Too Far to See? Not Really!—Pedestrian Detection With Scale-Aware Localization Policy

A major bottleneck of pedestrian detection lies on the sharp performance deterioration in the presence of small-size pedestrians that are relatively far from the camera. Motivated by the observation that pedestrians of disparate spatial scales exhibit distinct visual appearances, the authors propose in this paper an active pedestrian detector that explicitly operates over multiple-layer neuronal representations of the input still image. More specifically, convolutional neural nets, such as ResNet and faster R-CNNs, are exploited to provide a rich and discriminative hierarchy of feature representations, as well as initial pedestrian proposals. Here each pedestrian observation of distinct size could be best characterized in terms of the ResNet feature representation at a certain layer of the hierarchy. Meanwhile, initial pedestrian proposals are attained by the faster R-CNNs techniques, i.e., region proposal network and follow-up region of interesting pooling layer employed right after the specific ResNet convolutional layer of interest, to produce joint predictions on the bounding-box proposals' locations and categories (i.e., pedestrian or not). This is engaged as an input to the authors' active detector, where for each initial pedestrian proposal, a sequence of coordinate transformation actions is carried out to determine its proper x-y 2D location and the layer of feature representation, or eventually terminated as being background. Empirically the authors' approach is demonstrated to produce overall lower detection errors on widely used benchmarks, and it works particularly well with far-scale pedestrians. For example, compared with 60.51% log-average miss rate of the state-of-the-art MS-CNN for far-scale pedestrians (those below 80 pixels in bounding-box height) of the Caltech benchmark, the miss rate of the authors' approach is 41.85%, with a notable reduction of 18.66%.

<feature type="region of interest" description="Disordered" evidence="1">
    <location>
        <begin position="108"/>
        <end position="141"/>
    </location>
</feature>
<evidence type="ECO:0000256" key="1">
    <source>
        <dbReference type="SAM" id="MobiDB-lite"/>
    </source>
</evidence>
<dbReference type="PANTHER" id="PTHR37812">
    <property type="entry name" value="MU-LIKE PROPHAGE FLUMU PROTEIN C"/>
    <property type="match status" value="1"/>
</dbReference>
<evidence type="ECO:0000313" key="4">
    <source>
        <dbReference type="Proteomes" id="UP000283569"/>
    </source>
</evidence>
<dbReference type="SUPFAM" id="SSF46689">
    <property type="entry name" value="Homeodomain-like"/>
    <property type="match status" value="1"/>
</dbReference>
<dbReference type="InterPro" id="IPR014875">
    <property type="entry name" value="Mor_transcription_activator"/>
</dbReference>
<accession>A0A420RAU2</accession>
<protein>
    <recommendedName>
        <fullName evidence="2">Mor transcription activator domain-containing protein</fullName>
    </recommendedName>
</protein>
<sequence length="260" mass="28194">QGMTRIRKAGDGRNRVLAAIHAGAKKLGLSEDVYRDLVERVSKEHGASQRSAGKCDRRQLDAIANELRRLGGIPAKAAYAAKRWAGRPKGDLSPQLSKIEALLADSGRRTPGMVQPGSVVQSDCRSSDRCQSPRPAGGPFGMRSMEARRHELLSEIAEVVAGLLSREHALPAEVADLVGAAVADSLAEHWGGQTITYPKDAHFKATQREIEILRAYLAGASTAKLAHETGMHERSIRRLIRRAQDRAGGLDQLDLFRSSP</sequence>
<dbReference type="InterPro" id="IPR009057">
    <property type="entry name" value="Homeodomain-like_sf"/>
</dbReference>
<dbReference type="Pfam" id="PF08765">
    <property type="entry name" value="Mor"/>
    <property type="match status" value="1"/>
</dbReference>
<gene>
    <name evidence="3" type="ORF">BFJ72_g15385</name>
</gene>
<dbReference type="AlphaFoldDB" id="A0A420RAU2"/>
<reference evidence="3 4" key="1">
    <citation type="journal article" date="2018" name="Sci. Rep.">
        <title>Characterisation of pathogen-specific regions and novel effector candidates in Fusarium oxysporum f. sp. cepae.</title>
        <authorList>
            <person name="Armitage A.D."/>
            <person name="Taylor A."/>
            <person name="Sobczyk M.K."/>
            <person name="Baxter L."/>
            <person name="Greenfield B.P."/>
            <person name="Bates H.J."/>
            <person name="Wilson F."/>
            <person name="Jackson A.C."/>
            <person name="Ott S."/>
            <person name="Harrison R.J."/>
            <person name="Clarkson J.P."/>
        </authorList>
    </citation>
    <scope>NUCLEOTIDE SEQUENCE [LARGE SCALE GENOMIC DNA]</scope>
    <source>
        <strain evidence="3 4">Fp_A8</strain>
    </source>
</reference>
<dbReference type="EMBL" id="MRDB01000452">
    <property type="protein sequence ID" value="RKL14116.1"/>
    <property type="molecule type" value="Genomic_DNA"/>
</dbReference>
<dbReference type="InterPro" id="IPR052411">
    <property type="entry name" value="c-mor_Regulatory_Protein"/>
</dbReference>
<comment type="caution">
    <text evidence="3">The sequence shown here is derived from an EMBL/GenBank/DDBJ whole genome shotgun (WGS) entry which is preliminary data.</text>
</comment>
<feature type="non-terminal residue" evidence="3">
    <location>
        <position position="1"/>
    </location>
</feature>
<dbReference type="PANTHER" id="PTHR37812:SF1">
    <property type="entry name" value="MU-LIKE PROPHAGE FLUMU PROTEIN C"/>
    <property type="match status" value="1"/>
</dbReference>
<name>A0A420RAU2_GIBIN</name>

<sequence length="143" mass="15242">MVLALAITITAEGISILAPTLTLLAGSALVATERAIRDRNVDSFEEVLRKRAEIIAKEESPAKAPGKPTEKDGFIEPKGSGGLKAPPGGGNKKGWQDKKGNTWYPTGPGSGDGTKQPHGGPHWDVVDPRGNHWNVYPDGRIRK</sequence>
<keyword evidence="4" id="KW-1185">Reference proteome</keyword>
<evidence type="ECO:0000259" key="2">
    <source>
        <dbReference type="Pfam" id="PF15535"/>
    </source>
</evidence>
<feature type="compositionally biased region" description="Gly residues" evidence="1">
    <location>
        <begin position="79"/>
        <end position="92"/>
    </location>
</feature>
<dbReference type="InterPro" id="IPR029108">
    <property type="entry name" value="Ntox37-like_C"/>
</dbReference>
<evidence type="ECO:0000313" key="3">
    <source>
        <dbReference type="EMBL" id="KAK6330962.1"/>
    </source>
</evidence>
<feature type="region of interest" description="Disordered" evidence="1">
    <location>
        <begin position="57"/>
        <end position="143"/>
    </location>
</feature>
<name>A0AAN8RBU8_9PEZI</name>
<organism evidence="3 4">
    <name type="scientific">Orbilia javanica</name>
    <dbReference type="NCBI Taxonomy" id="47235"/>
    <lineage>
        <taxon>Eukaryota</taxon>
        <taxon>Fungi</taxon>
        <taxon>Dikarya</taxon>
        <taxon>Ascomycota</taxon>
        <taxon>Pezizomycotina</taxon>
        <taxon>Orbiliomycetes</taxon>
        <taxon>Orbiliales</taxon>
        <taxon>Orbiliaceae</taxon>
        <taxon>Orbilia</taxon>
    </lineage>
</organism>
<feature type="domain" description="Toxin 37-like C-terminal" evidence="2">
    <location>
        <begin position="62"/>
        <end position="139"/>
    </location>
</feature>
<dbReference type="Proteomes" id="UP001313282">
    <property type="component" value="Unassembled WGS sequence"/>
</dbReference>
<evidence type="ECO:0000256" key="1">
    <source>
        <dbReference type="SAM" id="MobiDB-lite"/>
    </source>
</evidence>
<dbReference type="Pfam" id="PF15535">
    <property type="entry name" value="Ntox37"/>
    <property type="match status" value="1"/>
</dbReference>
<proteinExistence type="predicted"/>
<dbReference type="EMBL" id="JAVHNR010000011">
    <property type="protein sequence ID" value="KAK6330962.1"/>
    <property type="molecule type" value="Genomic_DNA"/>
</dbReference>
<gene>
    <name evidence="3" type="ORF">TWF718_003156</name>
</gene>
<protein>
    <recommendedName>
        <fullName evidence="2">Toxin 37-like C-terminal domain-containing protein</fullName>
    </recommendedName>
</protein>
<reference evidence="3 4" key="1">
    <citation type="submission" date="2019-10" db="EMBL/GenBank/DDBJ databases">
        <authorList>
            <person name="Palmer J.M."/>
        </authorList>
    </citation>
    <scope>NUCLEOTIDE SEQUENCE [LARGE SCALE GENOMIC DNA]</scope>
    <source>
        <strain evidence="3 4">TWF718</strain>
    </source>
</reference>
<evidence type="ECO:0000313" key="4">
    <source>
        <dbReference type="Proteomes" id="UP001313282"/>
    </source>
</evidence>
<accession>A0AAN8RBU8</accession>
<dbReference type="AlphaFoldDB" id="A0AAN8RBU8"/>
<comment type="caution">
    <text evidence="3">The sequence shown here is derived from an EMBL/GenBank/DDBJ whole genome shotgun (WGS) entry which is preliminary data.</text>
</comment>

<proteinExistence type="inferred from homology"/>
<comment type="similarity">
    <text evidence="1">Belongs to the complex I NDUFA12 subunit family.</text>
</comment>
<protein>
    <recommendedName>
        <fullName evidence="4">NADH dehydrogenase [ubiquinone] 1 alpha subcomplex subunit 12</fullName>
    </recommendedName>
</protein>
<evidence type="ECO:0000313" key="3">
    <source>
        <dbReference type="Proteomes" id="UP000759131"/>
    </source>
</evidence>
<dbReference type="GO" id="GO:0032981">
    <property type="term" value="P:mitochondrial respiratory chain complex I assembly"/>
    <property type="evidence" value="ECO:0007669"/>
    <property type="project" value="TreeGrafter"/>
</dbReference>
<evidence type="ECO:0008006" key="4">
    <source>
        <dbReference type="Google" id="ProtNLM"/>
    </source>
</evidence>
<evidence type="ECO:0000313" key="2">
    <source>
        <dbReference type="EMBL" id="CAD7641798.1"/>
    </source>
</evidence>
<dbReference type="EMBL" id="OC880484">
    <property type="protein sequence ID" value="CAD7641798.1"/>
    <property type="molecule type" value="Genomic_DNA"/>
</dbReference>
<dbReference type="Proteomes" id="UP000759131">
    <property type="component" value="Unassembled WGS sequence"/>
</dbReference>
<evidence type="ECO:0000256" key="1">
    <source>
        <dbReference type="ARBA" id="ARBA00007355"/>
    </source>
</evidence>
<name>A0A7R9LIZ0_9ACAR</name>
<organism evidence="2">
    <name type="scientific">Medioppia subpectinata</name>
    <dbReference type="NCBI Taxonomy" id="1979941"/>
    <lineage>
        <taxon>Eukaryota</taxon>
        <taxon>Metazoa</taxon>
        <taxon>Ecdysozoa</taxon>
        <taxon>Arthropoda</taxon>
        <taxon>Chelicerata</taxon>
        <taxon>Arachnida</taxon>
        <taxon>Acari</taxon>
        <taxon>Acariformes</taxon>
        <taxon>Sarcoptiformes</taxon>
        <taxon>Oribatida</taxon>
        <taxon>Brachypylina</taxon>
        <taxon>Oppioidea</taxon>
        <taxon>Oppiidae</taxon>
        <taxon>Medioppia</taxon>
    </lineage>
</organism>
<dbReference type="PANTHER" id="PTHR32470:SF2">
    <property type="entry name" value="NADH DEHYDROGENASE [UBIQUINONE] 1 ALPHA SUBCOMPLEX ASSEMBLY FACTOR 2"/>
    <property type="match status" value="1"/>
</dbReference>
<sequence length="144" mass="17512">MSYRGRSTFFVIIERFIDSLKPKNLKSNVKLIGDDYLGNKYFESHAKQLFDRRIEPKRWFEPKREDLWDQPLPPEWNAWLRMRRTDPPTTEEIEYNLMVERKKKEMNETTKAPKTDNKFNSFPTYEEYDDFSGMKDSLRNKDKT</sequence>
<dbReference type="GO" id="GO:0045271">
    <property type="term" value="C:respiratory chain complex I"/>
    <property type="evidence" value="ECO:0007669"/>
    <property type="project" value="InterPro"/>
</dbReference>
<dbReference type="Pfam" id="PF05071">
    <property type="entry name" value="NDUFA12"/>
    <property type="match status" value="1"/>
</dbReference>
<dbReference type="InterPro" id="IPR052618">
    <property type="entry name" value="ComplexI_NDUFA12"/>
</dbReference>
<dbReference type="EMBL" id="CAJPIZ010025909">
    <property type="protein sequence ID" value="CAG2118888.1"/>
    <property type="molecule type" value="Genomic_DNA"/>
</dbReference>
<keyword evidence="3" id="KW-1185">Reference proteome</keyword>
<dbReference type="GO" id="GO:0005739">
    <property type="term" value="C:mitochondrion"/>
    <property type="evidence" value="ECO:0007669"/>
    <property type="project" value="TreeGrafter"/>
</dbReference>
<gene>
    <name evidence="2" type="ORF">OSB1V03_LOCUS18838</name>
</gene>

Language

  • English

Media Info

  • Media Type: Web
  • Features: References;
  • Pagination: pp 3703-3715
  • Serial:

Subject/Index Terms

Filing Info

  • Accession Number: 01671789
  • Record Type: Publication
  • Files: TRIS
  • Created Date: May 29 2018 4:21PM